Photo by John Eisele/CSU Photography

Outstanding Grad: Thea Labuntog
College of Natural Sciences

story by Haley Candelario
published May 8, 2023

Thea Labuntog’s path to graduating with a bachelor’s degree in psychology was filled with highs and lows.

While at CSU, she maintained a high grade point average while working part time, serving in leadership positions with Alpha Phi Gamma National Sorority, Inc., and conducting research for group therapy for LGBTQ+ youth.

Though heavily involved with campus activities and her education, Labuntog still faced many challenges.

“I come from a low-income, immigrant family from the Philippines,” Labuntog said. “I basically had to pay for my college education myself and take out loans. I didn’t know that was the case for a lot of other students until I talked to them.”

Thea Labuntog Sketch

“Don’t be afraid. Just go for it, especially in your freshman year. That’s how you set yourself up for success and look out for your future self.”

— Thea Labuntog

On top of financially supporting herself during college, Labuntog faced housing and food insecurity, said Arlene Nededog, the director of inclusion at the College of Natural Sciences, who nominated Labuntog.

Then, during Labuntog’s first year at CSU, the COVID-19 pandemic began. She was faced with the challenge of navigating online classes as a first-year student and the impact it had on her ability to complete internships at CSU in preparation for graduate school. When CSU went fully online, Labuntog turned her mother’s closet into her office to work on her coursework and find some privacy in a household with Labuntog’s single mother and three brothers.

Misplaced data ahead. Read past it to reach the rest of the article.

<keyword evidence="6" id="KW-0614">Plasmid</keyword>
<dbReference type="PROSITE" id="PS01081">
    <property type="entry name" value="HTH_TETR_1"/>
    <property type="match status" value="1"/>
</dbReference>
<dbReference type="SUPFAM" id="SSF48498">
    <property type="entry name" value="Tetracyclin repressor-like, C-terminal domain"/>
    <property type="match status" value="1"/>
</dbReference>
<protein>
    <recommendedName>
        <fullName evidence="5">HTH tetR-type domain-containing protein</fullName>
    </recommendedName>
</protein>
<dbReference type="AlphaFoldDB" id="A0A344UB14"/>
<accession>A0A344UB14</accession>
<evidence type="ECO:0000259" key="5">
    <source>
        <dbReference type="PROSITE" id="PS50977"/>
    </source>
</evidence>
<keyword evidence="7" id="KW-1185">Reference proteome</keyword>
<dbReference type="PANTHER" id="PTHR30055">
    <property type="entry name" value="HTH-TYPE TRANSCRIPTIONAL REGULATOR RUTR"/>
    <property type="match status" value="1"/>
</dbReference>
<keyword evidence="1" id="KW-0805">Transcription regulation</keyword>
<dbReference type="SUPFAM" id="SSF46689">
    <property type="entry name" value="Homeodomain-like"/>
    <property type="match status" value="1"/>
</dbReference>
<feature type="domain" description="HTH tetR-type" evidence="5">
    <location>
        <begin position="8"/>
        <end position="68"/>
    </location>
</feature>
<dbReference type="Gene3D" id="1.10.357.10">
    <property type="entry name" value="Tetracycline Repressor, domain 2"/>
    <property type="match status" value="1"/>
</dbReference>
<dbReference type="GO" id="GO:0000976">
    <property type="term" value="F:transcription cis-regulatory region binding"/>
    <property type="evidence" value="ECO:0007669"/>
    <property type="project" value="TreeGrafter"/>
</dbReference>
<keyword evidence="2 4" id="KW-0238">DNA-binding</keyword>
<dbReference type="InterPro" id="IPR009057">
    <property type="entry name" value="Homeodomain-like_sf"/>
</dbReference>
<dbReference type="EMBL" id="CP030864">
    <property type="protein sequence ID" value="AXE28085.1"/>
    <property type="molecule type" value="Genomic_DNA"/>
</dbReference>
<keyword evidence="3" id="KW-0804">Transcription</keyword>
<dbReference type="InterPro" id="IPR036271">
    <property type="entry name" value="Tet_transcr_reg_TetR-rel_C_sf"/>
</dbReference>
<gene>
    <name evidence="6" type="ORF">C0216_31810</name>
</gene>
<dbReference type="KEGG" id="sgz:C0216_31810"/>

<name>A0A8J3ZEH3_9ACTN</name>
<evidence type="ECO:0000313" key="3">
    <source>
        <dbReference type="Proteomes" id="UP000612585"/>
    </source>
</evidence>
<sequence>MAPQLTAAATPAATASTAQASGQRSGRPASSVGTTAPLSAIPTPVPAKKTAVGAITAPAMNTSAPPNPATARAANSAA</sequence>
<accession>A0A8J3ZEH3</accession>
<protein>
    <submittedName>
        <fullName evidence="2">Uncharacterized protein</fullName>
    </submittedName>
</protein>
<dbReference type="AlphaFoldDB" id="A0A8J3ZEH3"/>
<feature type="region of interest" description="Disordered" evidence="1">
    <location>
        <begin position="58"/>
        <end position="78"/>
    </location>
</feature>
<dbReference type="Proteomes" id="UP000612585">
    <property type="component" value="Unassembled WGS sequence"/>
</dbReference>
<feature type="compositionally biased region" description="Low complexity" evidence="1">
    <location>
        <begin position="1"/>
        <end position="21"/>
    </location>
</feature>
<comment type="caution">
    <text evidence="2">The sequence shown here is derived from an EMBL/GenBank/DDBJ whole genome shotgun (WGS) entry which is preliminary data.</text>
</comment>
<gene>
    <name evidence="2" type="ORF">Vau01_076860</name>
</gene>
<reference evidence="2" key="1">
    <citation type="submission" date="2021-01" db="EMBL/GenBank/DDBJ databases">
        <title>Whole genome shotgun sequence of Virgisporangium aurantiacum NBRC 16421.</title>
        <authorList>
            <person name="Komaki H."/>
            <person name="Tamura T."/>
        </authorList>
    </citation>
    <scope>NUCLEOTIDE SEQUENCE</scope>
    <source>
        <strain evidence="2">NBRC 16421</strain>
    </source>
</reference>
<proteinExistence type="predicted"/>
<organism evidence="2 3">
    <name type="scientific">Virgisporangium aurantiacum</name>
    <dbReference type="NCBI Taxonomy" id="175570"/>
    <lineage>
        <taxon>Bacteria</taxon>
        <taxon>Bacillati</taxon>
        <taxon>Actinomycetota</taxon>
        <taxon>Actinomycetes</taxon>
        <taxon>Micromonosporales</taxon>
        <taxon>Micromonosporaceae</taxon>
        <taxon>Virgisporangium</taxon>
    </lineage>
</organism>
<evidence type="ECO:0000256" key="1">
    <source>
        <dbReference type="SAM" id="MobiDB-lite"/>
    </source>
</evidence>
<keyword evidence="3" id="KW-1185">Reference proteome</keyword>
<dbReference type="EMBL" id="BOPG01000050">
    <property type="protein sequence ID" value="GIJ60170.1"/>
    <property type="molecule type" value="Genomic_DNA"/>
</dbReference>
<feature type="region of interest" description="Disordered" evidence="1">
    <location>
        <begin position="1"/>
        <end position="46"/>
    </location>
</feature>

Another thing Labuntog wanted to experience was Semester at Sea, which she hoped to do during her second year at CSU, but she could not because of COVID-19. Labuntog also worried about the financial commitment required to participate.

Despite the challenges, Labuntog was able to participate in Semester at Sea during Fall 2022 with the help of the Patricia and Robert Memorial Impact Award, provided to her by the Asian Pacific American Cultural Center.

“It’s an amazing experience because I went by myself, which made it more fun,” Labuntog said.

For her life after graduation, Labuntog has several options. For starters, she was accepted into a teaching fellowship with the Go Foundation, where she could help serve other underserved communities from August 2023 to June 2024, but she is still deciding whether she will take it.

Labuntog also wants to pursue graduate studies, ideally at an international university. She plans to take some time away from the college lifestyle before returning to graduate school, but she is unsure how long she will wait until doing so.

“I’d want to go back once I gained more life experience, (so) this will either be a gap year, or two to three years,” Labuntog said. “I’m also considering the Peace Corps. I love to travel, and I want to do service during my gap year to connect it to why I want to do therapy. Part of the reason I did Semester at Sea is because multicultural competence is really important, and some things you just can’t learn from a classroom.”

As Labuntog prepares for the next chapter of her life, she wants incoming students to remember to take advantage of the opportunities presented at CSU.

“Don’t be afraid. Just go for it, especially in your freshman year,” Labuntog said. “That’s how you set yourself up for success and look out for your future self.”

Grad Cap 75x53

outstanding grads

The Class of 2023 represents the very best of Colorado State University, showing courage in the face of adversity in the pursuit of their degrees. Read more stories of some of the outstanding students who are graduating this fall. read more